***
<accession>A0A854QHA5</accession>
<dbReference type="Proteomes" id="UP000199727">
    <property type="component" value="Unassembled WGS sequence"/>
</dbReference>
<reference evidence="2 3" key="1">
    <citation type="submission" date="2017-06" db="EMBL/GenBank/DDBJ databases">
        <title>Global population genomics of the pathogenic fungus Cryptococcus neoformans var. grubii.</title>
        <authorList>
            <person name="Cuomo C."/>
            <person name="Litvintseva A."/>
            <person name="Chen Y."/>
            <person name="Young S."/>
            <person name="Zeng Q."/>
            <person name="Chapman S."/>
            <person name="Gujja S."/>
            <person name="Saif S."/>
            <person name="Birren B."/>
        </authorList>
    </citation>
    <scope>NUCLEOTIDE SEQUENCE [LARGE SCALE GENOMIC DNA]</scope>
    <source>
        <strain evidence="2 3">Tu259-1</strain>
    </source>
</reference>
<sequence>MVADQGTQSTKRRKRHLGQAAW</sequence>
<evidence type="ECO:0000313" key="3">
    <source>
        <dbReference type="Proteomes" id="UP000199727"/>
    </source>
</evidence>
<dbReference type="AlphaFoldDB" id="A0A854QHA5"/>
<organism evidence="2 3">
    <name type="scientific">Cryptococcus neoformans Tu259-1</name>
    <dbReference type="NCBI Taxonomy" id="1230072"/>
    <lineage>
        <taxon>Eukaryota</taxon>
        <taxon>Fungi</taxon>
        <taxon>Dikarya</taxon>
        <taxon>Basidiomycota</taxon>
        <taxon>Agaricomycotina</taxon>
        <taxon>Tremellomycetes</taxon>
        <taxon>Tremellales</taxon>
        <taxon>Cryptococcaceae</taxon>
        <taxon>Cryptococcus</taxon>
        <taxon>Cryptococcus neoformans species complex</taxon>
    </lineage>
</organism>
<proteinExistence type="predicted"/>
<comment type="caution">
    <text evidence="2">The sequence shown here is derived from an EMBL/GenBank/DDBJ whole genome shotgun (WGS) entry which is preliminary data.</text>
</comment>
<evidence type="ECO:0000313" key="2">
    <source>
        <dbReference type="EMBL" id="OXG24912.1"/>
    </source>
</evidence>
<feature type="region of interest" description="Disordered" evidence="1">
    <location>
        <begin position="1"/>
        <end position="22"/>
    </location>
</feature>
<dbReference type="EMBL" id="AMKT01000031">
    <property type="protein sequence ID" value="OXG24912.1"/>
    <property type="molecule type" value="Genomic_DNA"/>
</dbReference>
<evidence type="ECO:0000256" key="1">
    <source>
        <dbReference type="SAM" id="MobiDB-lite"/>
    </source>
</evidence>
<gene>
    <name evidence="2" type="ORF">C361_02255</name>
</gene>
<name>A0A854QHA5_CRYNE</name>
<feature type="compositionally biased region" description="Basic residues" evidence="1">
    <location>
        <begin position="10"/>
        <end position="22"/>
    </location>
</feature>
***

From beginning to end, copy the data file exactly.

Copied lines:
<accession>A0A854QHA5</accession>
<dbReference type="Proteomes" id="UP000199727">
    <property type="component" value="Unassembled WGS sequence"/>
</dbReference>
<reference evidence="2 3" key="1">
    <citation type="submission" date="2017-06" db="EMBL/GenBank/DDBJ databases">
        <title>Global population genomics of the pathogenic fungus Cryptococcus neoformans var. grubii.</title>
        <authorList>
            <person name="Cuomo C."/>
            <person name="Litvintseva A."/>
            <person name="Chen Y."/>
            <person name="Young S."/>
            <person name="Zeng Q."/>
            <person name="Chapman S."/>
            <person name="Gujja S."/>
            <person name="Saif S."/>
            <person name="Birren B."/>
        </authorList>
    </citation>
    <scope>NUCLEOTIDE SEQUENCE [LARGE SCALE GENOMIC DNA]</scope>
    <source>
        <strain evidence="2 3">Tu259-1</strain>
    </source>
</reference>
<sequence>MVADQGTQSTKRRKRHLGQAAW</sequence>
<evidence type="ECO:0000313" key="3">
    <source>
        <dbReference type="Proteomes" id="UP000199727"/>
    </source>
</evidence>
<dbReference type="AlphaFoldDB" id="A0A854QHA5"/>
<organism evidence="2 3">
    <name type="scientific">Cryptococcus neoformans Tu259-1</name>
    <dbReference type="NCBI Taxonomy" id="1230072"/>
    <lineage>
        <taxon>Eukaryota</taxon>
        <taxon>Fungi</taxon>
        <taxon>Dikarya</taxon>
        <taxon>Basidiomycota</taxon>
        <taxon>Agaricomycotina</taxon>
        <taxon>Tremellomycetes</taxon>
        <taxon>Tremellales</taxon>
        <taxon>Cryptococcaceae</taxon>
        <taxon>Cryptococcus</taxon>
        <taxon>Cryptococcus neoformans species complex</taxon>
    </lineage>
</organism>
<proteinExistence type="predicted"/>
<comment type="caution">
    <text evidence="2">The sequence shown here is derived from an EMBL/GenBank/DDBJ whole genome shotgun (WGS) entry which is preliminary data.</text>
</comment>
<evidence type="ECO:0000313" key="2">
    <source>
        <dbReference type="EMBL" id="OXG24912.1"/>
    </source>
</evidence>
<feature type="region of interest" description="Disordered" evidence="1">
    <location>
        <begin position="1"/>
        <end position="22"/>
    </location>
</feature>
<dbReference type="EMBL" id="AMKT01000031">
    <property type="protein sequence ID" value="OXG24912.1"/>
    <property type="molecule type" value="Genomic_DNA"/>
</dbReference>
<evidence type="ECO:0000256" key="1">
    <source>
        <dbReference type="SAM" id="MobiDB-lite"/>
    </source>
</evidence>
<gene>
    <name evidence="2" type="ORF">C361_02255</name>
</gene>
<name>A0A854QHA5_CRYNE</name>
<feature type="compositionally biased region" description="Basic residues" evidence="1">
    <location>
        <begin position="10"/>
        <end position="22"/>
    </location>
</feature>